A lack of focus on bolstering the workforce could push construction firms out of business, according to One Way.
An analysis by the specialist rail and construction recruitment consultancy found that firms are recruiting on a short-term basis and are therefore forced to pay day rates that are well above the standard rate. Insolvency specialists, Begbies Traynor, recently published its latest ‘Red Flag’ report which found that over 40,000 construction companies were operating in a state of ‘significant’ financial distress at the end of June. A year ago, the number stood at 33,222.
Paul Payne, managing director of One Way, commented:
“Far too many construction firms don’t have a plan in place for finding skills when they need them on a short-term basis and are forced into a situation where they have to pay excessively high day rates just to get the staff they need. You can see why they do it, but by planning ahead, firms can source the best skills in the market, at a fairer price and avoid any unnecessary headaches. This doesn’t just make their lives easier when it comes to staffing projects, but also removes some of the excessive costs. When construction firms look to become more efficient they often analyse their raw materials suppliers, however those savings are relatively small in comparison to those that could potentially be saved by developing robust talent pipelines into the industry. These statistics highlight that firms are being pushed to the brink and planning effectively and concentrating on recruitment could help to significantly lower costs.”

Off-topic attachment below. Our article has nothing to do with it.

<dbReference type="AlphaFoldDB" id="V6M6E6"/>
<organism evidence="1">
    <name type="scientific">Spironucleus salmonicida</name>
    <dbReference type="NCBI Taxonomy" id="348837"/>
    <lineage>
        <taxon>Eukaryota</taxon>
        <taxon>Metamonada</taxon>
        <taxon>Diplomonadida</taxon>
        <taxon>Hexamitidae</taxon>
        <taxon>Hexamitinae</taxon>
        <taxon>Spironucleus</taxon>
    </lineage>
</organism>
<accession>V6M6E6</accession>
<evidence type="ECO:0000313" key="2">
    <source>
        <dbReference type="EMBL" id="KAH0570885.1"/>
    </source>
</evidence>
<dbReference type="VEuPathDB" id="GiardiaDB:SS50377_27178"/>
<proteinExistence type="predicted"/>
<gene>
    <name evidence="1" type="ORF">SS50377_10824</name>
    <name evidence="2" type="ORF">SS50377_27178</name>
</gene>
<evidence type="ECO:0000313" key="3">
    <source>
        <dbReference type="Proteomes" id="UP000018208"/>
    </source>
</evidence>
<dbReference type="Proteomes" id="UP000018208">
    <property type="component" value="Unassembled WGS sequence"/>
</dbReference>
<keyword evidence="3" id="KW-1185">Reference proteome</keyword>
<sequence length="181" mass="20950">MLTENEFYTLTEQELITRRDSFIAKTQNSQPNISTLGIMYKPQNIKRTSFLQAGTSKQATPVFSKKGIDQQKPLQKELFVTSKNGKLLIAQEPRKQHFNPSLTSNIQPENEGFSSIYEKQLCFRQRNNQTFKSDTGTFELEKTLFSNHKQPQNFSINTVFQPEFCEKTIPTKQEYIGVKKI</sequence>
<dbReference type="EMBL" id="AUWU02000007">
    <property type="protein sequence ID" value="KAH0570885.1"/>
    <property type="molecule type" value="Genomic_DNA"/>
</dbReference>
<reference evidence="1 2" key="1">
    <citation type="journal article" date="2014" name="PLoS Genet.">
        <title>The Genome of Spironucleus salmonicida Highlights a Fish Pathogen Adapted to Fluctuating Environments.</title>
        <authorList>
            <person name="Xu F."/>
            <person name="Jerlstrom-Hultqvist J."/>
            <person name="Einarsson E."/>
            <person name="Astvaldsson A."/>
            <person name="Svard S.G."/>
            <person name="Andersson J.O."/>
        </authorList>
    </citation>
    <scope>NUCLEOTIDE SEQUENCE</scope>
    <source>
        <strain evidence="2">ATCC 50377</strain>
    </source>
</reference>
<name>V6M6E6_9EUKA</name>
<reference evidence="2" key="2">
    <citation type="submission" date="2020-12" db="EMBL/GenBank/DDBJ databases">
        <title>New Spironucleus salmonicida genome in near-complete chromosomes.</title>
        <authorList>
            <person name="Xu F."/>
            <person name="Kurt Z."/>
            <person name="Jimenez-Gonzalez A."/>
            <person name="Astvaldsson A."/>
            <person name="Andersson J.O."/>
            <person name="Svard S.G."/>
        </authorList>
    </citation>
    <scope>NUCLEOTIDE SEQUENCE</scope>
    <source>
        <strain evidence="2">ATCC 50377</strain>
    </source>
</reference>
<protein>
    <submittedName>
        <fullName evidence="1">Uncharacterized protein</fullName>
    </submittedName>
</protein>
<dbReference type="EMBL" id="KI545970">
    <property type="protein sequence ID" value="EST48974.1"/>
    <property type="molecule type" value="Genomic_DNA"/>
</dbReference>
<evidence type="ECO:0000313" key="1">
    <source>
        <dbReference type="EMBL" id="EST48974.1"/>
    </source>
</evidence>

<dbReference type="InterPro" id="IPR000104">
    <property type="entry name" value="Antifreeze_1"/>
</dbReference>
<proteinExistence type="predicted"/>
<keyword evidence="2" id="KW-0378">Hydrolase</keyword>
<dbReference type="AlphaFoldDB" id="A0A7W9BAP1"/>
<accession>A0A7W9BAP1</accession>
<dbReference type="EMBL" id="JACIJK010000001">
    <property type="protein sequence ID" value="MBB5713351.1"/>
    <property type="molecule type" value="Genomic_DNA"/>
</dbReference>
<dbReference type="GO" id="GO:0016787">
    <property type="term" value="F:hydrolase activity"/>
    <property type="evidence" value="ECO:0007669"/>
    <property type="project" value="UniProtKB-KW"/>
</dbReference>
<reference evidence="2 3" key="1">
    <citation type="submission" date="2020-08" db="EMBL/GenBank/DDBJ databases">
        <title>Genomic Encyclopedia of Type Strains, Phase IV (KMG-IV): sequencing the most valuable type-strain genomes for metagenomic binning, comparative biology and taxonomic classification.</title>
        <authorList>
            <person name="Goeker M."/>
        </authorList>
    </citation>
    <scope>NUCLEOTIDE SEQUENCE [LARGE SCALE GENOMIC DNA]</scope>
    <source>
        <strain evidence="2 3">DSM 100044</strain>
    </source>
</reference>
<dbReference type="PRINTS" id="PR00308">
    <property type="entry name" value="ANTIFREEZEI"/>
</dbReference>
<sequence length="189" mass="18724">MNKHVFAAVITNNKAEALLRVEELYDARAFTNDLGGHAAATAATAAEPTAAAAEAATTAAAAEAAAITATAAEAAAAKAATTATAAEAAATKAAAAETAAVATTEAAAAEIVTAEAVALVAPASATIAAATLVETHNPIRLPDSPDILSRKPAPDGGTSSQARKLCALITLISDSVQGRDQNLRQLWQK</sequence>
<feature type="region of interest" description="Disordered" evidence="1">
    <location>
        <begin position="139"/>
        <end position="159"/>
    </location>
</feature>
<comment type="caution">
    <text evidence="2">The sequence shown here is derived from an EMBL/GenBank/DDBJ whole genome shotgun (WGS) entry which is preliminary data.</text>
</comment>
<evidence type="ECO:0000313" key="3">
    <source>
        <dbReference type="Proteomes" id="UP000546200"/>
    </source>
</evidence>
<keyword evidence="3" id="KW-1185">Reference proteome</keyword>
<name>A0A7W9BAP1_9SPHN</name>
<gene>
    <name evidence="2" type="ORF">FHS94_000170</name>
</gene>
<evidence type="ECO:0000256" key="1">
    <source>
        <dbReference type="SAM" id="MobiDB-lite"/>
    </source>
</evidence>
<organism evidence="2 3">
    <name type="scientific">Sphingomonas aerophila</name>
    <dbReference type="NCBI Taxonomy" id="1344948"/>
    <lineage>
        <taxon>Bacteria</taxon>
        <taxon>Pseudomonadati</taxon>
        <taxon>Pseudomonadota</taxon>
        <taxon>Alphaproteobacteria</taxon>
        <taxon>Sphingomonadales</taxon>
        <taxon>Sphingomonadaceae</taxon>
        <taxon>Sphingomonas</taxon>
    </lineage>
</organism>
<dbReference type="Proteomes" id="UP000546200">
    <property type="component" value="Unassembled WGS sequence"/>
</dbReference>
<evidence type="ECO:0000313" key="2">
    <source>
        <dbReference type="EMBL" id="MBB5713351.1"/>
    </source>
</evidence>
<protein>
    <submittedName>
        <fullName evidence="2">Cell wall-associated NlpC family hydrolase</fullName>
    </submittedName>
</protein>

The main issue preventing the firms from building these routes into the field is due to a lack of sufficient numbers of people in the industry and very few firms are doing anything about it, according to Paul. This has resulted in an industry talent shortage, with those in demand being able to name their price.
Paul continued: “By building talent pipelines and communities you can avoid these additional costs as you’ll have a pool of available talent to fall back on if required. The skills shortages are only going to get worse once we leave the European Union, so it’s crucial that firms start planning before it’s too late. We’ve launched two campaigns to boost the number of women and youngsters entering the construction industry respectively. However, initiatives like this are few and far between and we need to see more proactive work taking place, otherwise staffing costs will continue to rise and firms could ultimately be forced out of business.”